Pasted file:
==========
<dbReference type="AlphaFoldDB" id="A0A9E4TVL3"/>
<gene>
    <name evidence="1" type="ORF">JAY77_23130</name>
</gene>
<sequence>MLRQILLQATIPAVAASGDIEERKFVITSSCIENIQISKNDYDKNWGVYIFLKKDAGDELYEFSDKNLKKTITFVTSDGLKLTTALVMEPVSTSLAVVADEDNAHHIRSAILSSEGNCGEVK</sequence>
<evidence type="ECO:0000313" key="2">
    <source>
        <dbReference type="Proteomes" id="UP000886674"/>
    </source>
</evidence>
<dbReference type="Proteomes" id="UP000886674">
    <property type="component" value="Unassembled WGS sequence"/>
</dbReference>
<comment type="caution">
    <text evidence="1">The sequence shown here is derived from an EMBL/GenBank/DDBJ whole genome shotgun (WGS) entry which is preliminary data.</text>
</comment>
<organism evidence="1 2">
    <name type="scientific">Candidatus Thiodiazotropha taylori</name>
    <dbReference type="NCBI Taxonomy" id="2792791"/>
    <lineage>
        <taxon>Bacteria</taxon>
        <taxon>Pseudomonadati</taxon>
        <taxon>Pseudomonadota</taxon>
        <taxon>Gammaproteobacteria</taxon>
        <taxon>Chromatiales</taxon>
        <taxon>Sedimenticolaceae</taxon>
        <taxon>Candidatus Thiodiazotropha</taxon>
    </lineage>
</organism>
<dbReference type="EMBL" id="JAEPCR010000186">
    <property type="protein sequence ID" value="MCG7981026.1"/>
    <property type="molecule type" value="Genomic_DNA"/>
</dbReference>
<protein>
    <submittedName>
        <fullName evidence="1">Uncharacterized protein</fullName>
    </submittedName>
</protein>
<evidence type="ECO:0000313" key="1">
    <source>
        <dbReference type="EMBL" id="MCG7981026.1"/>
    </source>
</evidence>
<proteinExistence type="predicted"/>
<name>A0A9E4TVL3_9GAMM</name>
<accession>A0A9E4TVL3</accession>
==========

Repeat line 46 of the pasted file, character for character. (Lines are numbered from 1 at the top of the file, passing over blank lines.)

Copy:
<accession>A0A9E4TVL3</accession>